NATALIE MacMASTER & DONNELL LEAHY — A CELTIC FAMILY CHRISTMAS
Where: Royal Theatre, 805 Broughton St.
When: Nov. 22, 8 p.m.
Tickets: $46-$177.25 from the Royal McPherson box office (250-386-6121) or rmts.bc.ca
Note: MacMaster and Leahy also perform at the Port Theatre (Nanaimo) on Nov. 19, the Cowichan Performing Arts Centre (Duncan) on Nov. 20, and the Sid Williams Theatre (Courtenay) on Nov. 21
Touring across Canada in November and December with seven young children along for the ride? That’s sure to sap the Christmas spirit from even the most ardent Santa supporter.
Not so for fiddler Natalie MacMaster, who has trekked from coast to coast each winter with her husband, fiddler Donnell Leahy, and seven children for the better part of 10 years. She views the family’s annual A Celtic Family Christmas tour with a glass-half-full approach.
Road life is easy compared to her normal day-to-day regimen. “A couple of months ago when we were juggling everything, we put our muscle into designing the show and figuring out what we were doing and how we were going to do it,” MacMaster said. “But now that it is all rehearsed and practised and put together, it’s like pushing play.”
A Celtic Family Christmas spans 23 dates in Canada through Dec. 22. MacMaster and Leahy have arranged five dates on Vancouver Island, including Tuesday at the Royal Theatre, which will re-introduce audiences to their two oldest children, Mary Frances, 16, who plays piano and fiddle on the tour, and their son, Michael, 15, who plays accordion and guitar. More family members will join MacMaster and Leahy for future dates, but due to a variety of factors, some children have stayed behind for the Western Canada run. Not all of the children perform, but every member of the immediate family (including Clare, 13; Julia, 11; Alec, 10; and Sadie, eight) is involved in the production in some way, MacMaster said.
MacMaster is enjoying the relative silence while she has to opportunity to do so. Life on the couple’s farm in Douro, Ont., is incredibly busy, MacMaster said. “I’ve got nothing to do out here on the road. No cooking, no cleaning, not even any parenting. There’s no driving kids to hockey or gymnastics. I feel like I’m on a vacation.”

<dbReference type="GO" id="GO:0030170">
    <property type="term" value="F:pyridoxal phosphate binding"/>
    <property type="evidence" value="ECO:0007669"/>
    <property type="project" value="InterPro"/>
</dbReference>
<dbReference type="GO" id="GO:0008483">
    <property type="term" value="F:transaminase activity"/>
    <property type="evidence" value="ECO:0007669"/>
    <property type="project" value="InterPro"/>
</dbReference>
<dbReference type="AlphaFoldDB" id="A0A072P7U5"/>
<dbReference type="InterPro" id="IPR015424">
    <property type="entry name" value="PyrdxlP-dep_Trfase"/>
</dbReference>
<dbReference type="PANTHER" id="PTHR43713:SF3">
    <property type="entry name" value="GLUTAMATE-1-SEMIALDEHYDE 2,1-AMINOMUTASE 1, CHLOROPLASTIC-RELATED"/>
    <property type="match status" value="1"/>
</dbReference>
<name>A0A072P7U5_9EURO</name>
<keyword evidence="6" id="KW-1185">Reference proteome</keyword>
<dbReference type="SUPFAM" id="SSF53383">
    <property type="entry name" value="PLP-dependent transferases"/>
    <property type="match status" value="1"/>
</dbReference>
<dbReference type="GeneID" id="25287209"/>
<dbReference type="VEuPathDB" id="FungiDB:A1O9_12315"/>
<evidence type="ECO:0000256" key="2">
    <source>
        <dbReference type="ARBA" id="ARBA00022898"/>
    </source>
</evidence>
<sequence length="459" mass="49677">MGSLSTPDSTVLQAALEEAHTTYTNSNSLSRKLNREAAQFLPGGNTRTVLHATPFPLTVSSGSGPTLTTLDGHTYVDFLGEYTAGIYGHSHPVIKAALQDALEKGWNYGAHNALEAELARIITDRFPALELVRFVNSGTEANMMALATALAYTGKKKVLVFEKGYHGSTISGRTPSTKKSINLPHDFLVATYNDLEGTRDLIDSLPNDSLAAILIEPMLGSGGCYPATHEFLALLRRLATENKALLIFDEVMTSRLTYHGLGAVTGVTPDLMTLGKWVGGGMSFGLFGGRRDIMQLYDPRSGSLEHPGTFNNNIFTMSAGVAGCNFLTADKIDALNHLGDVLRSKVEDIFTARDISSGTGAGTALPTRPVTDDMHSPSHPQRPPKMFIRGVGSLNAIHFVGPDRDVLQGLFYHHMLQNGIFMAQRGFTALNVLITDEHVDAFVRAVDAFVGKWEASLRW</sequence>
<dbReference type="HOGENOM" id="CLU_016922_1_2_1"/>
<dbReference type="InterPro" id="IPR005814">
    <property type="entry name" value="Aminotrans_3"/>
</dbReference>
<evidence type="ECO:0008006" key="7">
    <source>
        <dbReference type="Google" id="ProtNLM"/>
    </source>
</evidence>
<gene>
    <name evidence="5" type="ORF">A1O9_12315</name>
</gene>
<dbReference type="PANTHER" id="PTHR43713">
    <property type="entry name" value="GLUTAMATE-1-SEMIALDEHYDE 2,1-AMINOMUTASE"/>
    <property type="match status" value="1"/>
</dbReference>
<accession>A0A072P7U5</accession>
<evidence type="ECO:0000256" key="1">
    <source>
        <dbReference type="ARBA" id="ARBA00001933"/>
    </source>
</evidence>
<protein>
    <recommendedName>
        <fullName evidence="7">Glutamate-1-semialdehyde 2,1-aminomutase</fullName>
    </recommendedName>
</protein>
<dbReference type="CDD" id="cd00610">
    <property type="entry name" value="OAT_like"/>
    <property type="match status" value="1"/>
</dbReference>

While some fans will miss seeing the little ones on stage, MacMaster said the show has strengths all its own. When the young kids perform, they usually just do a brief segment. The two oldest children have more time on stage at the moment, which is a nice opportunity for them, the two-time Juno Award winner said. When the youngsters get older, they will occupy the same roles. Everyone will have their turn, MacMaster added.
“It’s another version of us at the moment, and pulls out different things. There is no one way to do anything. There are multiple ways that provide new options and joys that you couldn’t have imagined.”
MacMaster and Leahy have been described as the first couple of contemporary Celtic music, with Leahy coming from a celebrated family band of 11 brothers and sisters, and MacMaster hailing from a family tree that includes Buddy MacMaster and Ashley MacIsaac. The music they created apart from each other, prior to being married in 2002, was hugely successful from a commercial standpoint, but there are other rewards from playing together as a family, according to MacMaster. The family is creating new traditions with A Celtic Family Christmas. “There were no Christmas tunes at Christmas parties in my town,” MacMaster, who is from tiny Troy, Nova Scotia, said. “It was just fiddlers. The Christmas spirit was alive and well, but you didn’t hear one Christmas song.”
Her children were raised with contemporary songs as their seasonal soundtrack, many of which (Jingle Bell Rock, Good King Wenceslas, Angels We Have Heard On High, Joy to the World, and others) appear in the show. “We adjust the music to accommodate the season,” MacMaster said. “The night definitely has the Christmas element in an obvious way, but there is a deeper meaning of Christmas music for us, which runs throughout the night.”